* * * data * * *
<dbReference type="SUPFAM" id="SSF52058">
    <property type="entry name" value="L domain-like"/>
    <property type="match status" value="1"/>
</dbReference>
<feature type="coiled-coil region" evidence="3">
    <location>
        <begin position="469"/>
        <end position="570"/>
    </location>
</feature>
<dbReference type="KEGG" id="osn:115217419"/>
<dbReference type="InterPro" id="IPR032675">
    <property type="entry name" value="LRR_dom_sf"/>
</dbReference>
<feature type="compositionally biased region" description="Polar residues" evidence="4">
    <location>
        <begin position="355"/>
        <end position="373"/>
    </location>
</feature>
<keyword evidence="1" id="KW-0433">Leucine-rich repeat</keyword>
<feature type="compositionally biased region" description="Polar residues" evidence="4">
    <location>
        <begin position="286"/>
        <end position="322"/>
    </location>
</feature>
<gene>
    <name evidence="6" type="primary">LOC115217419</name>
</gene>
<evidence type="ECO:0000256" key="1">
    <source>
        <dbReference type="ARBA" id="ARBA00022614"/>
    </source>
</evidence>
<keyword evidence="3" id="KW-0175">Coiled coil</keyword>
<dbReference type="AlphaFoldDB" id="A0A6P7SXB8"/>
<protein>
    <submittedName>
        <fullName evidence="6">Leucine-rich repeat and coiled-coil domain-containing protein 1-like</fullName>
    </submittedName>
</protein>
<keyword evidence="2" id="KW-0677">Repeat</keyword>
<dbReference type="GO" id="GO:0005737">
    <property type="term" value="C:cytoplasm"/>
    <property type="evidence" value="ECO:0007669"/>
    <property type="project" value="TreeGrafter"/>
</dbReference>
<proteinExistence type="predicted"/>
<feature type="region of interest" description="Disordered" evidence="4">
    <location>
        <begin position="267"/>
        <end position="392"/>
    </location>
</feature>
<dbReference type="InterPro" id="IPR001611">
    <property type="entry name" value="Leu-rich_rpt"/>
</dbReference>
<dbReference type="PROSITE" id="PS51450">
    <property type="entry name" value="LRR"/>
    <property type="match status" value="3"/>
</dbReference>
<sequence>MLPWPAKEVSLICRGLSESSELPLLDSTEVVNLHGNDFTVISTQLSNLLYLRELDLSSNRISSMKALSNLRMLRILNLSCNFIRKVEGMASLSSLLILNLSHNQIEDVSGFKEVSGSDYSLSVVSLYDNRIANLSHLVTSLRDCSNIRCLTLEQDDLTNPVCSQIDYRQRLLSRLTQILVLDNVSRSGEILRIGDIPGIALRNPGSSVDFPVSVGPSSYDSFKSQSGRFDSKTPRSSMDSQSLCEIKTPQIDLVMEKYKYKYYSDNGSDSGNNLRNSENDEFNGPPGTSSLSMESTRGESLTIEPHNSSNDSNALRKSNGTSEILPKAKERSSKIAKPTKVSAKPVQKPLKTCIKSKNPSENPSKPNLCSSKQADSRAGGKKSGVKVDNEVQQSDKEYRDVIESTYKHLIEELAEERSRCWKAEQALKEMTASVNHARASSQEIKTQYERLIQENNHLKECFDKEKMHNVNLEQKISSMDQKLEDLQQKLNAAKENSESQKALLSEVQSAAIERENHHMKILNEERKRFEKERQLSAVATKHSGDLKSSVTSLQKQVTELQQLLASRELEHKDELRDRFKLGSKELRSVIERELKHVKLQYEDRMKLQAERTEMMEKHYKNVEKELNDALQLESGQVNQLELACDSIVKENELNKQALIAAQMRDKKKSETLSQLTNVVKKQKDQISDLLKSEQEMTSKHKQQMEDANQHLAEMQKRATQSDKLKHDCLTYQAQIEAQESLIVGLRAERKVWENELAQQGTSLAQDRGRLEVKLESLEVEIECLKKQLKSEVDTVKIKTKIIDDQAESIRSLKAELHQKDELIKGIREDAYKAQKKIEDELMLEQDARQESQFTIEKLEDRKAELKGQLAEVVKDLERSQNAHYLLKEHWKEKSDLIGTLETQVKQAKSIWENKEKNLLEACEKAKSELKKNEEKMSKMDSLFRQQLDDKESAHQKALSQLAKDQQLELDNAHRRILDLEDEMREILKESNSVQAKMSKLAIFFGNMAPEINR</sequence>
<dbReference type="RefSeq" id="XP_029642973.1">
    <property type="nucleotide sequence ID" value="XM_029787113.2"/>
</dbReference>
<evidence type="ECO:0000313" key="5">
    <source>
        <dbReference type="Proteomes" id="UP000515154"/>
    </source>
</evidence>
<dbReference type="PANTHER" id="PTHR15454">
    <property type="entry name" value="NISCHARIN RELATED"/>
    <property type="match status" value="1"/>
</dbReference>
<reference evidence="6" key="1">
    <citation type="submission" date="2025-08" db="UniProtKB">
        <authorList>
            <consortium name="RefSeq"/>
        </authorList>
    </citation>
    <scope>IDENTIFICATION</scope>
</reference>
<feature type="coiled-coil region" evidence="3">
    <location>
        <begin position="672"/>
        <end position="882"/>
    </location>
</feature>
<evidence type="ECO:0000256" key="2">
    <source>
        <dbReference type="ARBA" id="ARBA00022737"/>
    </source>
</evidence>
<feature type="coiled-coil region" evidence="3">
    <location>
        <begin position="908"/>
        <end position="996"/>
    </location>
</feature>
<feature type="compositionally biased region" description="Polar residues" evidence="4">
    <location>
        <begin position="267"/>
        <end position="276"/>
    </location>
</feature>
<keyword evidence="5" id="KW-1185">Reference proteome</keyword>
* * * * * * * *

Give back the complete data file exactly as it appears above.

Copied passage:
<dbReference type="SUPFAM" id="SSF52058">
    <property type="entry name" value="L domain-like"/>
    <property type="match status" value="1"/>
</dbReference>
<feature type="coiled-coil region" evidence="3">
    <location>
        <begin position="469"/>
        <end position="570"/>
    </location>
</feature>
<dbReference type="KEGG" id="osn:115217419"/>
<dbReference type="InterPro" id="IPR032675">
    <property type="entry name" value="LRR_dom_sf"/>
</dbReference>
<feature type="compositionally biased region" description="Polar residues" evidence="4">
    <location>
        <begin position="355"/>
        <end position="373"/>
    </location>
</feature>
<keyword evidence="1" id="KW-0433">Leucine-rich repeat</keyword>
<feature type="compositionally biased region" description="Polar residues" evidence="4">
    <location>
        <begin position="286"/>
        <end position="322"/>
    </location>
</feature>
<gene>
    <name evidence="6" type="primary">LOC115217419</name>
</gene>
<evidence type="ECO:0000256" key="1">
    <source>
        <dbReference type="ARBA" id="ARBA00022614"/>
    </source>
</evidence>
<keyword evidence="3" id="KW-0175">Coiled coil</keyword>
<dbReference type="AlphaFoldDB" id="A0A6P7SXB8"/>
<protein>
    <submittedName>
        <fullName evidence="6">Leucine-rich repeat and coiled-coil domain-containing protein 1-like</fullName>
    </submittedName>
</protein>
<keyword evidence="2" id="KW-0677">Repeat</keyword>
<dbReference type="GO" id="GO:0005737">
    <property type="term" value="C:cytoplasm"/>
    <property type="evidence" value="ECO:0007669"/>
    <property type="project" value="TreeGrafter"/>
</dbReference>
<proteinExistence type="predicted"/>
<feature type="region of interest" description="Disordered" evidence="4">
    <location>
        <begin position="267"/>
        <end position="392"/>
    </location>
</feature>
<dbReference type="InterPro" id="IPR001611">
    <property type="entry name" value="Leu-rich_rpt"/>
</dbReference>
<dbReference type="PROSITE" id="PS51450">
    <property type="entry name" value="LRR"/>
    <property type="match status" value="3"/>
</dbReference>
<sequence>MLPWPAKEVSLICRGLSESSELPLLDSTEVVNLHGNDFTVISTQLSNLLYLRELDLSSNRISSMKALSNLRMLRILNLSCNFIRKVEGMASLSSLLILNLSHNQIEDVSGFKEVSGSDYSLSVVSLYDNRIANLSHLVTSLRDCSNIRCLTLEQDDLTNPVCSQIDYRQRLLSRLTQILVLDNVSRSGEILRIGDIPGIALRNPGSSVDFPVSVGPSSYDSFKSQSGRFDSKTPRSSMDSQSLCEIKTPQIDLVMEKYKYKYYSDNGSDSGNNLRNSENDEFNGPPGTSSLSMESTRGESLTIEPHNSSNDSNALRKSNGTSEILPKAKERSSKIAKPTKVSAKPVQKPLKTCIKSKNPSENPSKPNLCSSKQADSRAGGKKSGVKVDNEVQQSDKEYRDVIESTYKHLIEELAEERSRCWKAEQALKEMTASVNHARASSQEIKTQYERLIQENNHLKECFDKEKMHNVNLEQKISSMDQKLEDLQQKLNAAKENSESQKALLSEVQSAAIERENHHMKILNEERKRFEKERQLSAVATKHSGDLKSSVTSLQKQVTELQQLLASRELEHKDELRDRFKLGSKELRSVIERELKHVKLQYEDRMKLQAERTEMMEKHYKNVEKELNDALQLESGQVNQLELACDSIVKENELNKQALIAAQMRDKKKSETLSQLTNVVKKQKDQISDLLKSEQEMTSKHKQQMEDANQHLAEMQKRATQSDKLKHDCLTYQAQIEAQESLIVGLRAERKVWENELAQQGTSLAQDRGRLEVKLESLEVEIECLKKQLKSEVDTVKIKTKIIDDQAESIRSLKAELHQKDELIKGIREDAYKAQKKIEDELMLEQDARQESQFTIEKLEDRKAELKGQLAEVVKDLERSQNAHYLLKEHWKEKSDLIGTLETQVKQAKSIWENKEKNLLEACEKAKSELKKNEEKMSKMDSLFRQQLDDKESAHQKALSQLAKDQQLELDNAHRRILDLEDEMREILKESNSVQAKMSKLAIFFGNMAPEINR</sequence>
<dbReference type="RefSeq" id="XP_029642973.1">
    <property type="nucleotide sequence ID" value="XM_029787113.2"/>
</dbReference>
<evidence type="ECO:0000313" key="5">
    <source>
        <dbReference type="Proteomes" id="UP000515154"/>
    </source>
</evidence>
<dbReference type="PANTHER" id="PTHR15454">
    <property type="entry name" value="NISCHARIN RELATED"/>
    <property type="match status" value="1"/>
</dbReference>
<reference evidence="6" key="1">
    <citation type="submission" date="2025-08" db="UniProtKB">
        <authorList>
            <consortium name="RefSeq"/>
        </authorList>
    </citation>
    <scope>IDENTIFICATION</scope>
</reference>
<feature type="coiled-coil region" evidence="3">
    <location>
        <begin position="672"/>
        <end position="882"/>
    </location>
</feature>
<evidence type="ECO:0000256" key="2">
    <source>
        <dbReference type="ARBA" id="ARBA00022737"/>
    </source>
</evidence>
<feature type="coiled-coil region" evidence="3">
    <location>
        <begin position="908"/>
        <end position="996"/>
    </location>
</feature>
<feature type="compositionally biased region" description="Polar residues" evidence="4">
    <location>
        <begin position="267"/>
        <end position="276"/>
    </location>
</feature>
<keyword evidence="5" id="KW-1185">Reference proteome</keyword>